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Delocalized pi bonds are pi bonds where the e- are free to move over more than two nuclei, like the example of Benzene that Prof. Lavelle gave. Delocalized pi bonds can also be thought of as where there are pie bonds with resonance structures, since the lewis structures we draw are not entirely accurate; in reality, the bond lengths are combinations of the resonance structures, and therefore if there are any pi bonds involved in the changing resonance structures then those pibonds are delocalized. When it is just between two atoms and it does not have any free space for the e- to move between other atoms as well, it is localized.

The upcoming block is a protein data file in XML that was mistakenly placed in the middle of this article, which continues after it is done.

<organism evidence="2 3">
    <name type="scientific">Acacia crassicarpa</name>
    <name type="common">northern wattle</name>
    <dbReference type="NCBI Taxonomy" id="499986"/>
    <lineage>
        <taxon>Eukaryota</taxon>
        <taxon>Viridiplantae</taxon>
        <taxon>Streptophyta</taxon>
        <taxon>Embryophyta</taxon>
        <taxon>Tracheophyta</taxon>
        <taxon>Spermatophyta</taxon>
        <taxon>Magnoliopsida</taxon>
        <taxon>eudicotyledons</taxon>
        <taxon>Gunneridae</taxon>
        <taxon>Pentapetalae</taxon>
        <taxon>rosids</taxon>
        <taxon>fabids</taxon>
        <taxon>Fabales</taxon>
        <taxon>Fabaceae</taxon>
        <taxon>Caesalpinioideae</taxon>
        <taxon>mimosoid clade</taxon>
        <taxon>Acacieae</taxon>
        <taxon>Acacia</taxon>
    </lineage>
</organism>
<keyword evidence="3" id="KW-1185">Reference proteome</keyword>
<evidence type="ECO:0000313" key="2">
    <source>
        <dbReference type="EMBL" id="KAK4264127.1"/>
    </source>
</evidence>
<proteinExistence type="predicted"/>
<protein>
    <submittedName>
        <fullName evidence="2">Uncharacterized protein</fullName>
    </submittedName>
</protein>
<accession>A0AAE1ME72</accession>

Delocalized pi bonds are when electrons are free to move around in the molecule. Thus, delocalized pi bonds occur when the Lewis structure has resonance and has double or triple bonds. The delocalized electrons in the double or triple bonds result in a delocalized pi bond.
A delocalized pi bond is similar to the concept of delocalized electrons that occur within resonance structures. When a molecule has different resonant structures, the pi bond can be blended to different areas.
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